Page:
Open Humans, an online portal that encourages people in the United States to share their DNA and other medical data with researchers, launched on 24 March. The announcement generated discussion on social media that reflected both excitement and concerns over privacy. The website, created by researchers at New York University, the University of California in San Diego and Harvard Medical School in Boston, Massachusetts, is recruiting volunteers to provide personal health information for three separate research studies, with others potentially on the way. ‘American gut’ examines the diversity of the human microbiota, ‘GoViral’ profiles viruses that are linked to respiratory illnesses and the ‘Harvard Personal Genome Project’ collects genomic data. The participants are asked to provide a basic medical history as well as biological samples such as blood for DNA analysis and a swab of used toilet paper for the gut microbes study.
The project aims to gather a greater variety of health data than previous efforts and have it available across multiple studies. Users can make some or all of their data public, and they should be willing to “forgo assurances of privacy in order to make lasting contributions for scientific research”, according to the Open Humans research protocol. As Madeleine Ball, a geneticist at Harvard and principal investigator of the project, wrote on Twitter:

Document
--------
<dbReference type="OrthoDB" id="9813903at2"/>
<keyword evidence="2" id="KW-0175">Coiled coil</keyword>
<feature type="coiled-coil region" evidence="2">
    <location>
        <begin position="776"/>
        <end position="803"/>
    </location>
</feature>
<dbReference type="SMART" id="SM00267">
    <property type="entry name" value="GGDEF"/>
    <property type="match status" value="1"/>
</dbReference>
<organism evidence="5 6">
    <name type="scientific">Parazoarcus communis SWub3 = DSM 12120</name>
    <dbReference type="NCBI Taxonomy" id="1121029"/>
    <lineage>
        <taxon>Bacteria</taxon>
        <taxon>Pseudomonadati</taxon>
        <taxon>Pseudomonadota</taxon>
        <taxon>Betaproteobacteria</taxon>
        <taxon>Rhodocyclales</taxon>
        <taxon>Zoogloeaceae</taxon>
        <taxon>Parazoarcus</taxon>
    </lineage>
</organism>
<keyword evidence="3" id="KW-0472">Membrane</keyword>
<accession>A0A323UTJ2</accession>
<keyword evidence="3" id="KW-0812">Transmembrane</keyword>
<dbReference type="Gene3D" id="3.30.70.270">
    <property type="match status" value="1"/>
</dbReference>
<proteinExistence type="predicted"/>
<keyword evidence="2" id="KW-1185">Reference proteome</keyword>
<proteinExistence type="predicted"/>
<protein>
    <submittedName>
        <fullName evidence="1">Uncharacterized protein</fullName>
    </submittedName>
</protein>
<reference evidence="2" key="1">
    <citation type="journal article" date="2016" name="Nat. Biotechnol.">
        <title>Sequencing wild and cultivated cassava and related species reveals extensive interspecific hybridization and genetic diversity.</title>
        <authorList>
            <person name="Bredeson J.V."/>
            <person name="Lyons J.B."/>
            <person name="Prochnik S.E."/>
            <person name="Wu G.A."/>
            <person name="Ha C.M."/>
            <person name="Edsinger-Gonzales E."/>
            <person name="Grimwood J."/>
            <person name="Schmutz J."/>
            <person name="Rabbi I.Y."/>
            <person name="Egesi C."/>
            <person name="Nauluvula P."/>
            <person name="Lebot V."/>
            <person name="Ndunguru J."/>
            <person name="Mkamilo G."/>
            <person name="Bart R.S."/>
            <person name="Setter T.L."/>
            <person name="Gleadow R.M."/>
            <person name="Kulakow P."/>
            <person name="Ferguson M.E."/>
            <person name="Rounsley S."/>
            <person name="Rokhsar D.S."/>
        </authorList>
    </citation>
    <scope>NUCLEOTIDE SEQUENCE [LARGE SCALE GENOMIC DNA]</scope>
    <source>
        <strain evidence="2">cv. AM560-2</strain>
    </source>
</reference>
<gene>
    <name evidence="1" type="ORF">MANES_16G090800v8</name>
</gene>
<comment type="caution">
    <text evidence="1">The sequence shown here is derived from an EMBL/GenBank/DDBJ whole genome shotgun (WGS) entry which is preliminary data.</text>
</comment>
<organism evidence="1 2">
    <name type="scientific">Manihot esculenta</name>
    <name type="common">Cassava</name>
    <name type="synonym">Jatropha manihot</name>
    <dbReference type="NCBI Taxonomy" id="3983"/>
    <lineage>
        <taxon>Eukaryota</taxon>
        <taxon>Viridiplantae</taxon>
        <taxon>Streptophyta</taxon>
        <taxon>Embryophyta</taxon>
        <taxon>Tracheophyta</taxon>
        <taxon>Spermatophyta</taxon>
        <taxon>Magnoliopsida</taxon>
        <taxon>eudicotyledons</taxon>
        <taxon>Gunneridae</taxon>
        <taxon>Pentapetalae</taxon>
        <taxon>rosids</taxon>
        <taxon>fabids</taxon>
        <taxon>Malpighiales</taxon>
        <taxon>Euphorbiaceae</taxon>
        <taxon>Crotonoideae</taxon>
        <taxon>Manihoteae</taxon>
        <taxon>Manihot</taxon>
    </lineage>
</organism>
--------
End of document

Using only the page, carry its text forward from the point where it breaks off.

Although some researchers applauded the launch, others had reservations. Ross Whippo, a marine ecologist at the Smithsonian Environmental Research Center in Edgewater, Maryland tweeted:
Whippo, who has already registered with the site, said in an interview that he is still debating whether he is willing to share any personal information. “I’m all about open source data,” he says. “I was really excited about doing this, but then a second thought kicked in: ‘Am I really willing to part with my personal information?’”
Jason Bobe, project director of Open Humans, explains that each person who signs up for the project could potentially participate in a wide range of studies. At the same time, he says, “Privacy is a very personal decision.” He notes that Open Humans collects data only from participants who have signed consent forms that acknowledge a potential loss of privacy.
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